One week ago we said that every market period has a distinct bogeyman for when a trade doesn’t go your way: “8 years ago, every most hated rally was “explained” with HFTs; 4 years ago it was gamma. Now it’s 0DTE.”
8 years every most hated rally was “explained” with HFTs; 4 years ago it was gamma. Now it’s 0DTE
— zerohedge (@zerohedge) February 5, 2023
Fast forward to today when JPMorgan’s former permabull-turned-ultrabear Marko Kolanovic, who earlier this week one again reiterated his bearish case alongside Michael Wilson only to see stocks rip higher, did just that when he not only blamed Zero-Days to Expiration options (which we profiled first in “What’s Behind The Explosion In 0DTE Option Trading”, and followed up here “Why 0DTE Is So Important, And Why The VIX Is Now Meaningless”) for why stocks refuse to go down and finally prove him right (as a reminder Marko erroneously spent most of 2022 urging clients to buy the dip, then turned bearish just before the January meltup), but warned that 0DTE itself is emerging as one of the potential ticking time bombs embedded within the market’s microstructure.
Marko starts off by lamenting the continued melt up, which he did not anticipate (as otherwise he clearly would have told his clients to go along for the ride), and instead he explains (after the fact of course( why it occurred, and why those investors who chase the risk wave higher are begging for punishment from none other than the Fed itself, because who in their right minds would fight the Fed… although actually the answer is pretty much everyone as we explained a few weeks ago.
Since the last Fed meeting, the 2-year bond yield is up ~60bp. After all, it is the bond market moving toward the Fed, rather than the Fed to the bond market. However, equity markets are rallying, and the prevailing sentiment is of exuberance and greed. For instance, AAII % bulls is the highest since 2021 and AAII % bears is the lowest since 2021, the CNN fear-greed index is at extreme greed, and financial conditions (e.g., as measured by BFCIUS) are the least restrictive in a year. This divergence between equity and bond markets is odd – as the main premise of the recent equity rally was not just the Fed cutting interest rates in the second half but also a soft landing. Leadership of equity markets has also been upside-down given the yields moving higher. In fact, it is the lower quality, long-duration segments such as unprofitable and speculative tech that has been at the forefront of the rally (while short-duration segments lagged). There is an old adage ”don’t fight the Fed,” but this behavior is not just fighting but also taunting the Fed with crypto, meme stocks, and unprofitable companies responding best to Fed communications. Retail activity (volumes) are near record high with over 20% of all market volume coming from retail orders.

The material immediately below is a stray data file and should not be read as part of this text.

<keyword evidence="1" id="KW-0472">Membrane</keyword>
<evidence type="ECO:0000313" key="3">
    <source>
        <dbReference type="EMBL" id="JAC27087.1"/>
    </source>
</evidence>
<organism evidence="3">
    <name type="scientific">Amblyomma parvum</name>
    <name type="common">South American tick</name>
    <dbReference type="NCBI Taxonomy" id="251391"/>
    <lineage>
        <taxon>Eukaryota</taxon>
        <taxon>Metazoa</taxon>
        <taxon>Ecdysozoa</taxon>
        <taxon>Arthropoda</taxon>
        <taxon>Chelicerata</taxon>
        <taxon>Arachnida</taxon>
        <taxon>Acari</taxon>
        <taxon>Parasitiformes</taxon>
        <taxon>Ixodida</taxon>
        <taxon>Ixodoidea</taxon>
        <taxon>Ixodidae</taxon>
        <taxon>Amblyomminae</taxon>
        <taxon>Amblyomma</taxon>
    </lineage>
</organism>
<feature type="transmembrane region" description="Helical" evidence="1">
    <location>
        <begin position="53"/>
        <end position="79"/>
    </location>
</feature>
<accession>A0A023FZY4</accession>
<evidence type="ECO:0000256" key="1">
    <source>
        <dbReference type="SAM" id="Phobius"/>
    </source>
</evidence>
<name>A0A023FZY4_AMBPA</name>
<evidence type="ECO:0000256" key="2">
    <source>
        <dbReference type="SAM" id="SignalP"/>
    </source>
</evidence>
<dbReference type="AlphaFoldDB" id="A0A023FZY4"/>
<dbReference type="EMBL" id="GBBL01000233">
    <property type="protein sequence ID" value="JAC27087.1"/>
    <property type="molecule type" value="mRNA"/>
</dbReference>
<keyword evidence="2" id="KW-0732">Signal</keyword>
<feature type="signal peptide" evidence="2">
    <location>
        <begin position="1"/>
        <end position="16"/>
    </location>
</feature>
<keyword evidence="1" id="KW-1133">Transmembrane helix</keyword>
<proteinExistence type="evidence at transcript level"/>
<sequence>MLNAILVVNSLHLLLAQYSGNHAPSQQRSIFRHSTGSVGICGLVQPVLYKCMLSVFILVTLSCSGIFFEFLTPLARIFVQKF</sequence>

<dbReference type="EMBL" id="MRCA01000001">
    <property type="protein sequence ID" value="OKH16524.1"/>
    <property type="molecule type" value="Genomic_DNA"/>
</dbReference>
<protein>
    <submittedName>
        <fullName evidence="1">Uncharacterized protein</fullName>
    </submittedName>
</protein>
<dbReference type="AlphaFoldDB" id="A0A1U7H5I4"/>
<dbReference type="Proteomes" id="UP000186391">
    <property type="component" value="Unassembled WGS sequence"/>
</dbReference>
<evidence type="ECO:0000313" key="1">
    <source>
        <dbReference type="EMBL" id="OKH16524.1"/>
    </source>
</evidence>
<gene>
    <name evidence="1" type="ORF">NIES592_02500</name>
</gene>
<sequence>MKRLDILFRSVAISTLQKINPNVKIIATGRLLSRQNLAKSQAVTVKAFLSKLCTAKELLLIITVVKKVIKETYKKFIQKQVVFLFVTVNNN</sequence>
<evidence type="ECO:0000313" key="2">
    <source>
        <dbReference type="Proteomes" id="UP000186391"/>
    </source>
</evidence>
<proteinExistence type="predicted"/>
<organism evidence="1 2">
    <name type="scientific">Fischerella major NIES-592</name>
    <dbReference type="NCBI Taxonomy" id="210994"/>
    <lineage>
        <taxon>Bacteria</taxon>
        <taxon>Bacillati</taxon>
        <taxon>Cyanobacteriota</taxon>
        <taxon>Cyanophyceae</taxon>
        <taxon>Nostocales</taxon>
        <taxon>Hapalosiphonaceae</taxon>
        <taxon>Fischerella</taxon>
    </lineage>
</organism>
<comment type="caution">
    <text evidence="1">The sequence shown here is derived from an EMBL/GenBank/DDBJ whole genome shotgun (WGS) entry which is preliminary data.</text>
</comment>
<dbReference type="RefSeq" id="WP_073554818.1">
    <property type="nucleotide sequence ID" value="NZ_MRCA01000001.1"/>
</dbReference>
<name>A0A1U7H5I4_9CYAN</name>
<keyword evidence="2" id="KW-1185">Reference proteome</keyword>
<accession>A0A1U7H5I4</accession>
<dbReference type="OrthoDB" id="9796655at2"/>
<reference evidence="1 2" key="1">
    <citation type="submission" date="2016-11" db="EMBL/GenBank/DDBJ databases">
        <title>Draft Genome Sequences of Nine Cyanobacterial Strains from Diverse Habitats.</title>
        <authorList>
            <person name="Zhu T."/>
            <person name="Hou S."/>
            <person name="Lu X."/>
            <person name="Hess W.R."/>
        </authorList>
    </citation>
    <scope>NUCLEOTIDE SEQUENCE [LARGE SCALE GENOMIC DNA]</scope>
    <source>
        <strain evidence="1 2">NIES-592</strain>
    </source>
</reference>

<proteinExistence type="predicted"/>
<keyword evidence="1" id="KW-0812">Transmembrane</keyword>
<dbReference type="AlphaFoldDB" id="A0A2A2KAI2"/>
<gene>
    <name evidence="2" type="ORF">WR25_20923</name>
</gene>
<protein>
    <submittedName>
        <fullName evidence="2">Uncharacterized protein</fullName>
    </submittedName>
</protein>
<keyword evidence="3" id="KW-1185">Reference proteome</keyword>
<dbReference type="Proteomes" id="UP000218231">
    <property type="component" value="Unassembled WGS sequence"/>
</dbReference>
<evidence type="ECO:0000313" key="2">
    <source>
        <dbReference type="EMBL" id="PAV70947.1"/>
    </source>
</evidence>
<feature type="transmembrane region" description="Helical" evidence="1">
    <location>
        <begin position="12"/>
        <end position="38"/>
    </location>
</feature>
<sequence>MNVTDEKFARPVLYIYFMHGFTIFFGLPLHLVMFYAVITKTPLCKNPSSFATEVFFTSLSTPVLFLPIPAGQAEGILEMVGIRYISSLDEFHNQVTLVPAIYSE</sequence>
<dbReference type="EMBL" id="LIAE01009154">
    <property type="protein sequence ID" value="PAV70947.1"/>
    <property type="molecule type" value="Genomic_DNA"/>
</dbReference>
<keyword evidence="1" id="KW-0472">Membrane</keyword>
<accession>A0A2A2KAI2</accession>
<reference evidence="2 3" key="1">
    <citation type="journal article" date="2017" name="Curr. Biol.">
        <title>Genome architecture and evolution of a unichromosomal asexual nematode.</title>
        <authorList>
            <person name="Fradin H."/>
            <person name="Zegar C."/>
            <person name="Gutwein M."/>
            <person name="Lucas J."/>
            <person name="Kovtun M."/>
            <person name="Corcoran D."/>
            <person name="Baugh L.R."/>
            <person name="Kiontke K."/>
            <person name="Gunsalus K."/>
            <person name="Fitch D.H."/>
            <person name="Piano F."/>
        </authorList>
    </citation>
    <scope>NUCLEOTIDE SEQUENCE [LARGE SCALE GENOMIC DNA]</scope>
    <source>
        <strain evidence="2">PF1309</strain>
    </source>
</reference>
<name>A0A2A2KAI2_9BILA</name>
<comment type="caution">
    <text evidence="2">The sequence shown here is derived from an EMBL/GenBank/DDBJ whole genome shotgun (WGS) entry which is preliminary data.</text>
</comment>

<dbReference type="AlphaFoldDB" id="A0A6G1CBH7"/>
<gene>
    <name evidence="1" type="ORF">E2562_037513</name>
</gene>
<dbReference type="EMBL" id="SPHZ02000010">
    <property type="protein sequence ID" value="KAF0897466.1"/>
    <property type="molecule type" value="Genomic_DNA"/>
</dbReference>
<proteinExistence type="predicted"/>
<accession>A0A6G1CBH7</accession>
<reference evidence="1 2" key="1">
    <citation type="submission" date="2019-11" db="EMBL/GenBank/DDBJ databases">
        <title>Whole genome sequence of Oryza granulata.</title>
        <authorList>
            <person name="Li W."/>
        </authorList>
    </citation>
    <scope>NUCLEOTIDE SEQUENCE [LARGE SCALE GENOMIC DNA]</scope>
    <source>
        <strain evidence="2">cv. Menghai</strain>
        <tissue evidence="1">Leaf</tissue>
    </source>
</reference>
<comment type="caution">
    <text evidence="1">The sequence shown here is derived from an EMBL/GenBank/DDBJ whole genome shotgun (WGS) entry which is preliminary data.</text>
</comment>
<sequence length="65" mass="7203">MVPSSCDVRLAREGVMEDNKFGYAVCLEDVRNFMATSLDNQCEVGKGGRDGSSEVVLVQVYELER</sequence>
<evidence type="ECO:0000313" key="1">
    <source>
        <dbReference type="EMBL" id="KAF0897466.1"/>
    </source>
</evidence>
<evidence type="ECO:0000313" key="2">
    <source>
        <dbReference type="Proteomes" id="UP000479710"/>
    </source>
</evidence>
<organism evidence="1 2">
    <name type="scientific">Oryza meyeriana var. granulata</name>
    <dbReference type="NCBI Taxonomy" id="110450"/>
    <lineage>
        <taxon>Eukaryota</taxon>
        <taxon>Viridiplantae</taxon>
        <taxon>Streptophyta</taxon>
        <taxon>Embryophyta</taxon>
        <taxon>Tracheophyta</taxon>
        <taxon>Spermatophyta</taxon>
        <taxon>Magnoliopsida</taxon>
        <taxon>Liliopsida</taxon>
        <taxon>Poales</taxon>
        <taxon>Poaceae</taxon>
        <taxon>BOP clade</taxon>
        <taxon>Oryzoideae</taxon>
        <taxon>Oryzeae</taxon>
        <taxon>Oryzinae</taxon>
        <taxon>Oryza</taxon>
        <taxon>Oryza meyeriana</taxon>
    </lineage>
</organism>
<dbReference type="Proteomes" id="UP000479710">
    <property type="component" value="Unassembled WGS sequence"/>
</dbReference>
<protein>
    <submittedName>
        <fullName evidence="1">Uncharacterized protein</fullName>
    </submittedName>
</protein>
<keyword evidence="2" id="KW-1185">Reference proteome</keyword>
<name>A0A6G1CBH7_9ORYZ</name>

Here, Marko is simply recapping what we said more than two weeks ago when we first pointed out that it was once again retail that is leading the charge higher, and as we followed up today in ‘Here They Come: Hedge Funds “Start To Rerisk”, Buy Tech For 11 Straight Days”, it was indeed retail – like in early 2021 – that woke the hedge fund fast money out of hibernation and back into buying, with just the Long Only crowd still waiting on the sidelines, but not for long.
Of course, Marko can’t concede that we may have seen a low in the market now that there is a panicked pursuit of risk higher, and instead he presents – as he has done for the past two months – several arguments why buying here is a bad idea even though stocks are now about 400 points higher than where he first said to sell and/or short. He starts off by pointing out the correlation between 2Y yields and stocks and asserts that “the move in 2y interest rates since the Fed meeting should result in a ~5- 10% sell-off in Nasdaq (Figures 1 and 2), which is actually up ~3% since, and for high-beta tech the divergence is much larger. However, this divergence cannot go much further, in our view, and may revert.“